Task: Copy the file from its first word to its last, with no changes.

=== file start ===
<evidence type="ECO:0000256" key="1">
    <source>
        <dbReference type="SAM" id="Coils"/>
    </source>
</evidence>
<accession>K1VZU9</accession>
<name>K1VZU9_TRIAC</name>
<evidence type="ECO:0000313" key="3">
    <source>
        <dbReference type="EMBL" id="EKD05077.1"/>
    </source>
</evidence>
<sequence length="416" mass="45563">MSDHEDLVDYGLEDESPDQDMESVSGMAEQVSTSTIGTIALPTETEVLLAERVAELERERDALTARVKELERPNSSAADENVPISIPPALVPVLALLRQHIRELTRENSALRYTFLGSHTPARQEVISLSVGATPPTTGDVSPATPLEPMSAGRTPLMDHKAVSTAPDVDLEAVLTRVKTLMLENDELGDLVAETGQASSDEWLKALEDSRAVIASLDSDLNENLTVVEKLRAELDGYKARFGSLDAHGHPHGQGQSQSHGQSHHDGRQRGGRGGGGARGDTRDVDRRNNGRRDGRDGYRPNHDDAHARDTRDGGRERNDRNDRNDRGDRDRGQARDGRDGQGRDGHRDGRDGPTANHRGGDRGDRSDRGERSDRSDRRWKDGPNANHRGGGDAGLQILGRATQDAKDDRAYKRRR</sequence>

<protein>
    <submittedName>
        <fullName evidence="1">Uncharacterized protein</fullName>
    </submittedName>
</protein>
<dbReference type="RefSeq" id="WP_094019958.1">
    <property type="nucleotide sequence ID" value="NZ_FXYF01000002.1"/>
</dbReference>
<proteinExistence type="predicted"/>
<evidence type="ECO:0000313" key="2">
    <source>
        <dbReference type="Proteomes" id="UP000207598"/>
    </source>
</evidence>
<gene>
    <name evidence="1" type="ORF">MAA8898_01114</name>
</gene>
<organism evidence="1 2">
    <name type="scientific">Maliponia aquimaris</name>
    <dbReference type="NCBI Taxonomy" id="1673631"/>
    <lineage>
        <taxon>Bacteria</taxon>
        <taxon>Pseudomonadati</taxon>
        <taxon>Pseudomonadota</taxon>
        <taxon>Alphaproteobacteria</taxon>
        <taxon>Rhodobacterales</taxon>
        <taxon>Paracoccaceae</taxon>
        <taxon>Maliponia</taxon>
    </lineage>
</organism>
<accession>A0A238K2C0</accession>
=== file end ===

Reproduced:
<evidence type="ECO:0000256" key="1">
    <source>
        <dbReference type="SAM" id="Coils"/>
    </source>
</evidence>
<accession>K1VZU9</accession>
<name>K1VZU9_TRIAC</name>
<evidence type="ECO:0000313" key="3">
    <source>
        <dbReference type="EMBL" id="EKD05077.1"/>
    </source>
</evidence>
<sequence length="416" mass="45563">MSDHEDLVDYGLEDESPDQDMESVSGMAEQVSTSTIGTIALPTETEVLLAERVAELERERDALTARVKELERPNSSAADENVPISIPPALVPVLALLRQHIRELTRENSALRYTFLGSHTPARQEVISLSVGATPPTTGDVSPATPLEPMSAGRTPLMDHKAVSTAPDVDLEAVLTRVKTLMLENDELGDLVAETGQASSDEWLKALEDSRAVIASLDSDLNENLTVVEKLRAELDGYKARFGSLDAHGHPHGQGQSQSHGQSHHDGRQRGGRGGGGARGDTRDVDRRNNGRRDGRDGYRPNHDDAHARDTRDGGRERNDRNDRNDRGDRDRGQARDGRDGQGRDGHRDGRDGPTANHRGGDRGDRSDRGERSDRSDRRWKDGPNANHRGGGDAGLQILGRATQDAKDDRAYKRRR</sequence>

<protein>
    <submittedName>
        <fullName evidence="1">Uncharacterized protein</fullName>
    </submittedName>
</protein>
<dbReference type="RefSeq" id="WP_094019958.1">
    <property type="nucleotide sequence ID" value="NZ_FXYF01000002.1"/>
</dbReference>
<proteinExistence type="predicted"/>
<evidence type="ECO:0000313" key="2">
    <source>
        <dbReference type="Proteomes" id="UP000207598"/>
    </source>
</evidence>
<gene>
    <name evidence="1" type="ORF">MAA8898_01114</name>
</gene>
<organism evidence="1 2">
    <name type="scientific">Maliponia aquimaris</name>
    <dbReference type="NCBI Taxonomy" id="1673631"/>
    <lineage>
        <taxon>Bacteria</taxon>
        <taxon>Pseudomonadati</taxon>
        <taxon>Pseudomonadota</taxon>
        <taxon>Alphaproteobacteria</taxon>
        <taxon>Rhodobacterales</taxon>
        <taxon>Paracoccaceae</taxon>
        <taxon>Maliponia</taxon>
    </lineage>
</organism>
<accession>A0A238K2C0</accession>